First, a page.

- Reference case McKinsey’s outlook on the continuation of existing trends. This scenario reflects our expectations of how current technologies can evolve and incorporates current policies and an extrapolation of key policy trends
- Delayed transition Post-pandemic, the societal focus is on economic recovery; energy transition continues at a lower speed; lower incentives to invest in decarbonization technologies, and low fossil fuel prices delay cost parity
The report presents specific outlooks per fuel type such as natural gas, oil, coal and hydrogen. It also discusses carbon emissions and offers a detailed perspective on the McKinsey 1.5ºC pathway. This includes a look at the implications for business leaders and policy makers, comprising a view on value pools and an energy investment outlook.
Form Energy receives funding power for iron-air batteries
Form Energy believes it has cracked the conundrum of commercialising grid storage through iron-air batteries - and some of the biggest names in industry are backing its potential.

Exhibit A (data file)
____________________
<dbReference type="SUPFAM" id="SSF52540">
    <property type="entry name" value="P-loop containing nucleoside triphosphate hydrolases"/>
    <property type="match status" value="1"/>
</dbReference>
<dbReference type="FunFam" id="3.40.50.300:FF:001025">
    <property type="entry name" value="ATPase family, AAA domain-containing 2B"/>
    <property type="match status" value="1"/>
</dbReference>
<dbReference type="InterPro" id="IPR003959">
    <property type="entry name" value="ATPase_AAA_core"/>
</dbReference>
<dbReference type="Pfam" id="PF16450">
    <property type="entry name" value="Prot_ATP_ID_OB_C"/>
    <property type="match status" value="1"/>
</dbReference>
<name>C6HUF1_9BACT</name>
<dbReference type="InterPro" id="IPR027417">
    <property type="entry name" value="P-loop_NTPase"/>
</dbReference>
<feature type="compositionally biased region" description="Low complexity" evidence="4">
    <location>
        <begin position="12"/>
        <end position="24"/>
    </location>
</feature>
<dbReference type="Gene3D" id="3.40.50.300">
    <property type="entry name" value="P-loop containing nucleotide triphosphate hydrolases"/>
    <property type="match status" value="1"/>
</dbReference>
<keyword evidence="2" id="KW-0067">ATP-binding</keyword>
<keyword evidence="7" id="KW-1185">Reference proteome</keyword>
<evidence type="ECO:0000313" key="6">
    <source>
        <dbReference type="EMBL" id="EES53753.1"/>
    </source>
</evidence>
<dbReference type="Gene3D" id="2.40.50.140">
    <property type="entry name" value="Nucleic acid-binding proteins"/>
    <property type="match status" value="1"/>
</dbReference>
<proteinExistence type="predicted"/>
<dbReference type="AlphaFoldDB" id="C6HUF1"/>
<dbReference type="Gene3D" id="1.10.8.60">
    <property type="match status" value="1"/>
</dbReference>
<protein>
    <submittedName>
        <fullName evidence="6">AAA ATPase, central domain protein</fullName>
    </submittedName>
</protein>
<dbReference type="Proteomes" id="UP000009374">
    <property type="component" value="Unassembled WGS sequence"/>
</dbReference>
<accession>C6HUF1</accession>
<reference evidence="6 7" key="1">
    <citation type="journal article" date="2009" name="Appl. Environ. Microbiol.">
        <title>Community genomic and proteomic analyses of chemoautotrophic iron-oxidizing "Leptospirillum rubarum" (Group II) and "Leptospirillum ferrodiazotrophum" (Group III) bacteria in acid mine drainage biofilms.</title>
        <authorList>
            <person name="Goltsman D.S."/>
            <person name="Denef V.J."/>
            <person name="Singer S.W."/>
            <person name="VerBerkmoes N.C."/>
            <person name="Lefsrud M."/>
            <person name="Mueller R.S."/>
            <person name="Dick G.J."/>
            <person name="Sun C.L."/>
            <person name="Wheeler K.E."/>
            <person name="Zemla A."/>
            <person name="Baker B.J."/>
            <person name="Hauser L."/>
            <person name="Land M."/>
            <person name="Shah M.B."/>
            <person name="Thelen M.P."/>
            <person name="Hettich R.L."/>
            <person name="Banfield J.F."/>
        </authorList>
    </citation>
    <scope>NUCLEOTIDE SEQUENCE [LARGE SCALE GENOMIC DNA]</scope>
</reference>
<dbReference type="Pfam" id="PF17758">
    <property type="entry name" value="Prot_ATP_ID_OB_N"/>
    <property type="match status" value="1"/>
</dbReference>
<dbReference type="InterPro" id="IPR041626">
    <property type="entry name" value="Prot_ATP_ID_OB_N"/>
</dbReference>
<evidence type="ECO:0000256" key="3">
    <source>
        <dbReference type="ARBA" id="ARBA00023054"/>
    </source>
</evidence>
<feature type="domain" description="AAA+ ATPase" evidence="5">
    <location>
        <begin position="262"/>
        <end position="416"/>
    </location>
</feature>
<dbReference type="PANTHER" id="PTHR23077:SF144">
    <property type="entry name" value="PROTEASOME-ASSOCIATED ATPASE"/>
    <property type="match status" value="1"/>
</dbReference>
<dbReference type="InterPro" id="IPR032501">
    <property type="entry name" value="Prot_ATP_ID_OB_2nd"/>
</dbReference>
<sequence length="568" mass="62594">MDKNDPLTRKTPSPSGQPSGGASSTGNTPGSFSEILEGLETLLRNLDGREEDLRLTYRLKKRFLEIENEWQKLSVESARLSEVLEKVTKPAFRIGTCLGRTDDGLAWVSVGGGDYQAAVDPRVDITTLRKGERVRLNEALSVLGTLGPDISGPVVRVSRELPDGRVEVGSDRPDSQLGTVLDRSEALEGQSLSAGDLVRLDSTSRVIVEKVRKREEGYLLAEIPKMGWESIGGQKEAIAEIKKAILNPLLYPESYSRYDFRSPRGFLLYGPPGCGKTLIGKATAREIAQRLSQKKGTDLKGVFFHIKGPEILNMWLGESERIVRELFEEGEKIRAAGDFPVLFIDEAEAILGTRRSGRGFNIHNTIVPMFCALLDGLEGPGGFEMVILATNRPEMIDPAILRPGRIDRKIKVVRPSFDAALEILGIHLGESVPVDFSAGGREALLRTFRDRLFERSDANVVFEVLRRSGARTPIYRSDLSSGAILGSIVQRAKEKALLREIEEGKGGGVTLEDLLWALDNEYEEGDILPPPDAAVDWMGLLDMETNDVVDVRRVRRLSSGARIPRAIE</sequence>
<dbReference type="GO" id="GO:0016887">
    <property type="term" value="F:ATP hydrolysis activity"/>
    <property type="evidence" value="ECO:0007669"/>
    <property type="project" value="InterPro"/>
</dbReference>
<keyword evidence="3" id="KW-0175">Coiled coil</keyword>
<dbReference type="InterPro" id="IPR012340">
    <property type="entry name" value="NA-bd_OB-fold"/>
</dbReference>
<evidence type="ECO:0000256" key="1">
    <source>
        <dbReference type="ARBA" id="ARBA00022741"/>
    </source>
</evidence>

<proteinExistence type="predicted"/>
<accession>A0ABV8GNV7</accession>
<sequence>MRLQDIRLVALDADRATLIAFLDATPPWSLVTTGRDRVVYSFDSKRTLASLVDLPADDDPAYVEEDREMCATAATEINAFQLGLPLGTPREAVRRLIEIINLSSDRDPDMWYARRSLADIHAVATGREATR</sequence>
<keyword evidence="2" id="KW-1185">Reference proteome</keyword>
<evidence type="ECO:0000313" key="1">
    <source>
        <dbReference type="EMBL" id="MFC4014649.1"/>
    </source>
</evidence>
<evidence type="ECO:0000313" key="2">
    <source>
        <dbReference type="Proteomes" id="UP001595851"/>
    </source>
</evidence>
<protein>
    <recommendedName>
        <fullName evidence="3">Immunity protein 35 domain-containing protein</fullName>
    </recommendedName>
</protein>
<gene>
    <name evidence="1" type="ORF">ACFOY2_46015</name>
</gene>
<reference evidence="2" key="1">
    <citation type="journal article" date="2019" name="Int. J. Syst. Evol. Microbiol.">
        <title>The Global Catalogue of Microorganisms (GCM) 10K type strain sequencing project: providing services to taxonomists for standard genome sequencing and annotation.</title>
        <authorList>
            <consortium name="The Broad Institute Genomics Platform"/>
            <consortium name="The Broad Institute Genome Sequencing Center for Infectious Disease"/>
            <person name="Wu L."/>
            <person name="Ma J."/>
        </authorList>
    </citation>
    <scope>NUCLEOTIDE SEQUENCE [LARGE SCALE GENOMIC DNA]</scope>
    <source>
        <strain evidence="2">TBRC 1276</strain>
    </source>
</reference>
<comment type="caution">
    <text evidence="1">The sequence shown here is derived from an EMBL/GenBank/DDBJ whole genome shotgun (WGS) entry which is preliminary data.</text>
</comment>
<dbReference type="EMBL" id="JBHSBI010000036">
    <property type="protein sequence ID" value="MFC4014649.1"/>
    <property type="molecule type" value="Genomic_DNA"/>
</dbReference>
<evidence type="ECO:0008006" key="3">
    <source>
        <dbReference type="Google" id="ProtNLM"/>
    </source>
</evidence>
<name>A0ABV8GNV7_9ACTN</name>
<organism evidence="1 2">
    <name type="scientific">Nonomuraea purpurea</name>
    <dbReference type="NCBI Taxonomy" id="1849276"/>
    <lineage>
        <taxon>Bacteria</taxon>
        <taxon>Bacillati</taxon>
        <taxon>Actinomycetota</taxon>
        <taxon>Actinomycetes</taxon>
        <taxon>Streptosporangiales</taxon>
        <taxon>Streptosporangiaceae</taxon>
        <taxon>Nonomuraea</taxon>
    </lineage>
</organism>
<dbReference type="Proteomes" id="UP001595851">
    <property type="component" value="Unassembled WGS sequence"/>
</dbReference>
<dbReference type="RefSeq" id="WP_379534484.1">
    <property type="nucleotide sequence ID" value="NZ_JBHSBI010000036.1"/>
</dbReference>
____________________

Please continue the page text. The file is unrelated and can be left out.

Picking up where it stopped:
The startup recently announced the battery chemistry of its first commercial product and a $200 million Series D financing round led by ArcelorMittal’s XCarb innovation fund. Founded in 2017, Form Energy is backed by investors Eni Next LLC, MIT’s The Engine, Breakthrough Energy Ventures, Prelude Ventures, Capricorn Investment Group and Macquarie Capital.
While solar and wind resources are the lowest marginal cost sources of electricity, the grid faces a challenge: how to manage the multi-day variability of renewable energy, even in periods of multi-day weather events, without sacrificing energy reliability or affordability.